Local Artists Give Gifts of Music To Welcome the Holiday Season

Fran Wold on mandolin and Steve Israel with Taylor acoustic guitar have practiced and performed for nine years. Photo by D’Ann Tedford
Fran Wold on mandolin and Steve Israel with Taylor acoustic guitar have practiced and performed for nine years. Photo by D’Ann Tedford

Take heed of outdoor weather conditions for an upcoming gift of Christmas music from two local musicians. “Here Comes Santa Claus,” “Jingle Bells,” “Grandma Got Run Over By a Reindeer,” and biblical lyrics are all on tap from Steve Israel and Fran Wold. Steve and Fran perform outdoors at Black Bear Outpost in Black Diamond on Saturday, Nov. 24.

For Fran, taking up the mandolin at age 62 was “challenging in the beginning and a good distraction.” The mandolin tackled life’s stress and anxiety: she had just quit smoking; her personal life was in transition with a family death; she retired from her productive job of inside sales but almost immediately wished she had not. Trying to find something else to do, she took up the mandolin. “I thought I could teach myself – ha!” she declared. She later began lessons.

During lessons one day, Fran asked the music teacher if he could recommend a handyman. Chores of necessity and other upgrades were piling up at her home. The teacher was quick with a reply. His recommendation was Steve Israel, a guitar player who also took lessons. Steve and the music teacher had bartered, trading home construction services from Steve in exchange for lessons. Fran’s first encounter with Steve ended with a few inquiries from each of them, “You play music? Let’s try it together.” Steve concluded, “Dynamics of guitar and the high notes on mandolin were almost like harmonizing.”

Steve had four songs he had written. They eventually became part of his 12-song CD, “Echoes From the Mine,” with arrangements, guitar, harmonica and vocals. The lyrics were a departure from traditional methods of preserving history. He composed the essence of life as a coal miner from original stories documented in artifacts at Black Diamond Historical Museum and through interviews in the book, “Black Diamond: Mining the Memories.”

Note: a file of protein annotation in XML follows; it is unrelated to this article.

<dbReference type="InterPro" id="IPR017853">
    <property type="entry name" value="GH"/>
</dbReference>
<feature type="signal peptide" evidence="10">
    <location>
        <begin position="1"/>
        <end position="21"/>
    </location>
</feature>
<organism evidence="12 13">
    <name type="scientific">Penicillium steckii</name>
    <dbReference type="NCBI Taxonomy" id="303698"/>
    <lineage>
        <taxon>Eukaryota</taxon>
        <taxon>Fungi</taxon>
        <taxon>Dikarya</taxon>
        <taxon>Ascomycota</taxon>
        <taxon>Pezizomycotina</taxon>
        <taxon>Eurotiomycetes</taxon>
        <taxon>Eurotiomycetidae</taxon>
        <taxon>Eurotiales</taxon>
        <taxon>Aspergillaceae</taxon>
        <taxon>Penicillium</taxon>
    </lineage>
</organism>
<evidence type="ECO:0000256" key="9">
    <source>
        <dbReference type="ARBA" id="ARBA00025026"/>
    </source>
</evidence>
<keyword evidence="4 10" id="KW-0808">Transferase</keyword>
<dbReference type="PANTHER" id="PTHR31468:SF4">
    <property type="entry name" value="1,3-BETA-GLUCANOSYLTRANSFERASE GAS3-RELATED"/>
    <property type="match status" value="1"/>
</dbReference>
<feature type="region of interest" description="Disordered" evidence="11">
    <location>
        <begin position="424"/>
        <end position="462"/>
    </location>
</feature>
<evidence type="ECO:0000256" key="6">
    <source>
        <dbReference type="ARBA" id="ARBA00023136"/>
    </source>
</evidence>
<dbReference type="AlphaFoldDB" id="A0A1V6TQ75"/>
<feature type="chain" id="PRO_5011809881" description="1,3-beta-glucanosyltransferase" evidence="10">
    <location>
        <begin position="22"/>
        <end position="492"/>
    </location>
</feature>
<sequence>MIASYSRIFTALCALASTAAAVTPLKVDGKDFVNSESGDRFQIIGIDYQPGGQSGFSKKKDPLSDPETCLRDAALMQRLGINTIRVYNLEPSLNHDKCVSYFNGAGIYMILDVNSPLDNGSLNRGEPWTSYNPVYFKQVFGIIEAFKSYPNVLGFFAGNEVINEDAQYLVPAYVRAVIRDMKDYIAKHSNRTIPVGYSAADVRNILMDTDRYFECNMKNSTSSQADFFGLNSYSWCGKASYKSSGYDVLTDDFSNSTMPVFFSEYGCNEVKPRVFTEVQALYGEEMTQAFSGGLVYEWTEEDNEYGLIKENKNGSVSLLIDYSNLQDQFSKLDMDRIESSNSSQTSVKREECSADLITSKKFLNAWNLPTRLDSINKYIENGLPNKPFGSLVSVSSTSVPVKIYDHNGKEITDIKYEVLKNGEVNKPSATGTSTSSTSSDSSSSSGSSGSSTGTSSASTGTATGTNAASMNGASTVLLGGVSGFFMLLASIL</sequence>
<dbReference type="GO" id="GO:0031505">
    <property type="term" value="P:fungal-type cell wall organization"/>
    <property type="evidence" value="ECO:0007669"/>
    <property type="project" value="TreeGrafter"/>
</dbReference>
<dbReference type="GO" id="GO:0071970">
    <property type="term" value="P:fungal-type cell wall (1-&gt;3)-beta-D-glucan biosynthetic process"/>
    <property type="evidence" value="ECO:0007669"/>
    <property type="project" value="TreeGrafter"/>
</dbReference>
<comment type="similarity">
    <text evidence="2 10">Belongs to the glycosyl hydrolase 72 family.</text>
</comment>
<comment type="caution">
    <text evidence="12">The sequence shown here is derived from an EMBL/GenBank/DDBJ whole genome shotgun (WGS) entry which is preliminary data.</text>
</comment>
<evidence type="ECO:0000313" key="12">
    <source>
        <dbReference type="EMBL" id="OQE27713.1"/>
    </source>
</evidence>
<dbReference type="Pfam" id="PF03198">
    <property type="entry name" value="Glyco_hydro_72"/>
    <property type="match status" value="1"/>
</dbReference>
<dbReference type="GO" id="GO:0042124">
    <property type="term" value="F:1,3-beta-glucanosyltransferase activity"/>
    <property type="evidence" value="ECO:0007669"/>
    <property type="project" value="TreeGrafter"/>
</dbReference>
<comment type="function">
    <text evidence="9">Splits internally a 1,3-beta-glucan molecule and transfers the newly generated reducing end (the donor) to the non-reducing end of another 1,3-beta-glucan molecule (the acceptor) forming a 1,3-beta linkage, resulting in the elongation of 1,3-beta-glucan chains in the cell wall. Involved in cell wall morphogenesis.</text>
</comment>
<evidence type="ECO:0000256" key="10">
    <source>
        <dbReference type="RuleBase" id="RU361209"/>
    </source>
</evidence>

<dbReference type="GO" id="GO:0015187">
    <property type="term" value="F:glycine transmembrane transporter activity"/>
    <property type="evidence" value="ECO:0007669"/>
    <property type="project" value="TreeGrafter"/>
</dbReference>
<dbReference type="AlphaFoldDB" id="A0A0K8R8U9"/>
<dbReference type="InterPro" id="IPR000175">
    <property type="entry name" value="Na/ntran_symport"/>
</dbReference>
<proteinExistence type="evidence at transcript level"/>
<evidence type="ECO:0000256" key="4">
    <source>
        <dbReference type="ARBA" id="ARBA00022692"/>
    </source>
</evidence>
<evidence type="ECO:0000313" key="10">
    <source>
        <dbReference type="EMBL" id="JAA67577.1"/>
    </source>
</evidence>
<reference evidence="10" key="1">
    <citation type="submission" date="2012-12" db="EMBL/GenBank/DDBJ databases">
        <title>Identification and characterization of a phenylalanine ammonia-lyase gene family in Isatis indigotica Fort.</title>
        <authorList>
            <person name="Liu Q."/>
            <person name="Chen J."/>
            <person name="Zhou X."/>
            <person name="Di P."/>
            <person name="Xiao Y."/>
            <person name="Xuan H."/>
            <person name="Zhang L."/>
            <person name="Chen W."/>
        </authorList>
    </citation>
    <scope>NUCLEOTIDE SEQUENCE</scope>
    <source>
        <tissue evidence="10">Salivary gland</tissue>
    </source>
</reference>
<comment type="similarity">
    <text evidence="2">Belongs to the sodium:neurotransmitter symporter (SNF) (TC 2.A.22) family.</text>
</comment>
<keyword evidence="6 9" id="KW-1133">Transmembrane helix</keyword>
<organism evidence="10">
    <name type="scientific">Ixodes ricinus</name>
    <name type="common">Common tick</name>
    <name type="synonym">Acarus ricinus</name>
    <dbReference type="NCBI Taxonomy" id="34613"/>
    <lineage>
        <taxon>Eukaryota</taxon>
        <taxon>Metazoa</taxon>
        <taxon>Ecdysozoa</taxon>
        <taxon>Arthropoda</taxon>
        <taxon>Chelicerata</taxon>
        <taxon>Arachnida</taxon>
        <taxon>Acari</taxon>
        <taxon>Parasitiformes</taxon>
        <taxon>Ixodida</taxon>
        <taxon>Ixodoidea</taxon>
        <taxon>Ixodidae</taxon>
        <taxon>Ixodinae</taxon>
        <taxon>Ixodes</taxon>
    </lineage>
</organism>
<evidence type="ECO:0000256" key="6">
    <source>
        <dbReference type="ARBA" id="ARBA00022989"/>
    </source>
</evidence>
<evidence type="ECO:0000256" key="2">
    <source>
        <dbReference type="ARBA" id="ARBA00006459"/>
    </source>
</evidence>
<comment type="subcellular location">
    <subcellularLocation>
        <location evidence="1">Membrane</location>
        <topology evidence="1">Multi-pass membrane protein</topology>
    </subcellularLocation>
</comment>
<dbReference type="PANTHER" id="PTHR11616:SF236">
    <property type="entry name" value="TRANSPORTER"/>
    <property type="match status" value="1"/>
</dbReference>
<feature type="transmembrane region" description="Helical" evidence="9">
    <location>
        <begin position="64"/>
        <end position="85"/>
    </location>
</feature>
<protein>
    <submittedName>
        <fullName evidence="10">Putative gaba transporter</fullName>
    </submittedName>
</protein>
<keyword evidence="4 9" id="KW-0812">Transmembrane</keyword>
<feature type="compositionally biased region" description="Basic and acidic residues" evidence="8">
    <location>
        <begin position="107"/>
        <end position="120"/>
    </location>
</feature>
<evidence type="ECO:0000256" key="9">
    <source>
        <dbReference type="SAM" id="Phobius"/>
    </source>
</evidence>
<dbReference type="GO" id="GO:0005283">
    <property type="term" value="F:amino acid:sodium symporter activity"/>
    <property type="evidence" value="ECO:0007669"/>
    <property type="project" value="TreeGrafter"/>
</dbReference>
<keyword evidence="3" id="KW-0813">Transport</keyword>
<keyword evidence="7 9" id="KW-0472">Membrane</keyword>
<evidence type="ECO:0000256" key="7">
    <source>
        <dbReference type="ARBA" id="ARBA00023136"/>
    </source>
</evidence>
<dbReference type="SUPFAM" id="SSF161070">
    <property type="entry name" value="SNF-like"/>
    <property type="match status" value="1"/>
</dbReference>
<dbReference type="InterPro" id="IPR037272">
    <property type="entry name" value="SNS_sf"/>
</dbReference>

“We practiced those songs forever,” they said, “on Sundays at the museum.” Fran still found the mandolin challenging, but now enjoyable, “Especially when you have someone to share with.” Others in the community liked the extra musical touch as they explored the museum, the statue of a coal miner, and the 28-foot memorial wall that lists the names of miners in Washington State who perished while coal mining. Lyrics in Steve’s song, “Memorial Wall,” caught the attention of visitors. Literally hundreds of people, including former state senator Dino Rossi, “squeezed in like sardines” on one particular Sunday in June 2013, dedication day. They listened to Steve’s unique contribution to the world of music – lyrics detailing Black Diamond coal mining history and events. The dedication that day was in honor of the eleven-foot tall bronze statue of a miner, complete with a miner’s prayer. That miner was now standing among an audience with a pickaxe in his hand.

Early in his life, Steve felt a connection with the biggest influence on his own lyrics – the style of Bob Dylan who spent five decades writing hundreds of songs. “The way he put words together, a phrase together; they mean something. His play on words, it would blow me away,” Steve said. An example is Dylan’s 1962 classic hit with the lyrics: “How many ears must one man have – before he can hear people cry? How many deaths will it take ‘til he knows – that too many people have died? The answer, my friend, is blowin’ in the wind…” As Steve describes it, “The lyrics echoed in my soul.” They also now echo in Steve’s songs about coal mining. He lyrically documents lifestyle both inside and outside the mines – the decisions, the tragedies, living conditions, wives and their difficult positions, and the children’s perspective.

Fran’s introduction to a musical lifestyle came when her brother found an “old A-style” $75 mandolin as they attended a Bluegrass festival. But there were roadblocks to success. ”The world is built for right-handers. It’s worse in music,” she said. “Plus, all the chords are backwards for me.” She upgraded, replacing her old instrument. With a new left-handed Weber that was made for her, plus the lessons, the mandolin became almost her third arm. She practices at home, alone, with the TV going, fire in the fireplace, playing along with artists on YouTube.

Steve and Fran’s most recent two-hour practice session (after nine years of work “pretty much every Sunday”) started with two Willie Nelson pieces. They quickly moved to seven traditional songs of the holiday season, ranging from “What Child is This?” to “Grandma Got Run Over By A Reindeer.” They practiced the lively “Jingle Bell Rock,” a piece they had struggled with in the past. Their 2018 Christmas present to the community, with Santa Claus in attendance to greet children, is now set for 10:00 am until noon next Saturday, Nov. 24, when they perform outdoors at Black Bear Outpost. It is a gift for all of us.

By D’ann Tedford